Defense cuts would ‘pummel’ state’s economy, group says


By:  Patrick Danner The Houston Chronicle December 27, 2012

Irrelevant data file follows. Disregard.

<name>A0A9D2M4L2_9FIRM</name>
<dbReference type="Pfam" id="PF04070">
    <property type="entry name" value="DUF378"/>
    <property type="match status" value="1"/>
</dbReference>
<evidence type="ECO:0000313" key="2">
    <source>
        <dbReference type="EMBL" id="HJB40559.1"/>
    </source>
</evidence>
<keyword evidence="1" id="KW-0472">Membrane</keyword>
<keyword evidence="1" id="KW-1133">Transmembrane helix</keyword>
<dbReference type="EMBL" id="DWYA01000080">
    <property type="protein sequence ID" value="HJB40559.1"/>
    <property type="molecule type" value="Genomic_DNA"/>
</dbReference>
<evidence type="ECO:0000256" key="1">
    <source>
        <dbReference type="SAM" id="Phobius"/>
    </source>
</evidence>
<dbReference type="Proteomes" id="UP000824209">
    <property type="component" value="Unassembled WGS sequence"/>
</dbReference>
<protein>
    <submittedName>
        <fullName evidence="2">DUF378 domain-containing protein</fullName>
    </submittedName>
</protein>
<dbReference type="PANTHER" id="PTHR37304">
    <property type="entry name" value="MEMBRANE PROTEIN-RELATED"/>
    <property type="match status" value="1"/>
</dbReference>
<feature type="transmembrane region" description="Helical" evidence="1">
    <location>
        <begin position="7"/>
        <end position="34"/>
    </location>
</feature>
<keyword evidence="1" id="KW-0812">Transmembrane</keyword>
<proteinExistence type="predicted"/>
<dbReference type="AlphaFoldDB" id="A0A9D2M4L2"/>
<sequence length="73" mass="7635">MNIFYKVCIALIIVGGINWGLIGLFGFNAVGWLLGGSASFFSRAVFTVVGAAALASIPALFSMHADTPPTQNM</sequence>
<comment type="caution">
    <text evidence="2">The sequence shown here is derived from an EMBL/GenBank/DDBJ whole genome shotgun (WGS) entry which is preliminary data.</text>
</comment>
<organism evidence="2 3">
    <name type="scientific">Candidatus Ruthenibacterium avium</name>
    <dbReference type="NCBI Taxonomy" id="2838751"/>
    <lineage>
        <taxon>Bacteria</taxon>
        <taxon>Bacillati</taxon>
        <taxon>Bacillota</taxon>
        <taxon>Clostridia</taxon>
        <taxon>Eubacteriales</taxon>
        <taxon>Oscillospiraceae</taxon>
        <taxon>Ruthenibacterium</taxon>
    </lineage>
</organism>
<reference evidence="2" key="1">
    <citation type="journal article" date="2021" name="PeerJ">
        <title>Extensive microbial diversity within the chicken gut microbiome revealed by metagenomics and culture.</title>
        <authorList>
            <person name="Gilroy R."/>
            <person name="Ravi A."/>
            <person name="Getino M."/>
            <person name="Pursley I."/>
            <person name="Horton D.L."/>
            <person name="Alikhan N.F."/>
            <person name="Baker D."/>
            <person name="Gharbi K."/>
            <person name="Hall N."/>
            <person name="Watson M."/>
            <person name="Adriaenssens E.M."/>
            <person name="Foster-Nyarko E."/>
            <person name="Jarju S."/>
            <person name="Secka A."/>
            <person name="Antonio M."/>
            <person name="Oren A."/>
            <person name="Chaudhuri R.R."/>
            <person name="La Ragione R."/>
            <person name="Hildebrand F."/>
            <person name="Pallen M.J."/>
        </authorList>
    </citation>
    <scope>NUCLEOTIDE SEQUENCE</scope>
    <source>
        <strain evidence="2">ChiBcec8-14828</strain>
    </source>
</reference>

A new study by a group that seeks to preserve a robust military industrial base calculates that looming budget cuts to the Department of Defense will cost Texas 111,640 jobs and $6.1 billion in economic output through 2017.   The cuts also will lead to $1.8 billion in lower personal earnings for defense-related jobs in Texas, the Southwest Defense Alliance projects.   “It’s clear to me that these defense cuts will pummel Texas’ economy,” said retired Army Major Gen. Dennis Kenneally, the alliance’s executive director.   However, the expected impact of automatic cuts known as sequestration won’t be as bad in Texas as Defense Department personnel reductions, or drawdowns, in the state since 2009.   The alliance estimates Texas has lost 135,428 jobs and $7.1 billion in economic output since 2009 from military drawdowns. Total earnings related to those jobs fell an estimated $2.2 billion over the last three years.   ‘Catastrophic effect’ Combined, drawdowns and sequestration would account for the loss of 247,000 Defense Department and civilian-defense jobs and $13.1 billion in economic output in the state from 2009 to 2017, the alliance reported.   “Texas cannot afford to lose one more job, let alone 247,000,” Kenneally said. “These are well-paying jobs that have an economic multiplier effect that cascades throughout the Texas economy and has potentially a catastrophic effect on the defense infrastructure in the state, which is fundamental to the … defense of this nation.”   The nonprofit’s study highlighted only statewide estimates.   San Antonio is home to Joint Base San Antonio, the largest joint base in the Defense Department. It includes Lackland AFB, Randolph AFB and Fort Sam Houston. The city also has the military’s only level-1 trauma center,San Antonio Military Medical Center.   Elsewhere in Texas, major military facilities include Fort Hood, Fort Bliss in El Paso and Laughlin AFB in Del Rio.   Despite the alliance’s projections, Robert Murdock, head of the city’s Office of Military Affairs, said San Antonio is well-positioned to deal with sequestration because of the critical missions in the area.   “We were such a significant growth community as a result of the ’05 BRAC (Base Realignment and Closure Commission),” Murdock said. “We have experienced significant growth – my gosh, $3 billion plus in construction as a result.”   “I don’t think we are near as vulnerable as, say, some other communities,” he added.   Cuts may start Tuesday The Southwest Defense Alliance is a nonprofit group represented by retired military officers, executives of defense-contracting firms and former government officials. Former California Gov. Pete Wilson is its honorary chair.   Without a deficit-reduction deal between Congress and President Barack Obama, automatic spending cuts are to take effect starting Tuesday. Sequestration calls for $1.2 trillion in spending cuts through 2021. About $492 billion is expected to come from military spending. That doesn’t include $487 billion already set to be cut from the defense budget over the next decade.   The defense alliance used a model to project the impact of the cuts on a proportional basis in six states. Besides Texas, it looked at Arizona, California, Nevada, New Mexico and Utah.   Keith Phillips, senior economic policy adviser for the Federal Reserve Bank of Dallas‘ San Antonio branch, said he believes the city can withstand military jobs cuts given the growth in the civilian labor force. It has added more than 300,000 nonfarm jobs in the first 11 months of the year.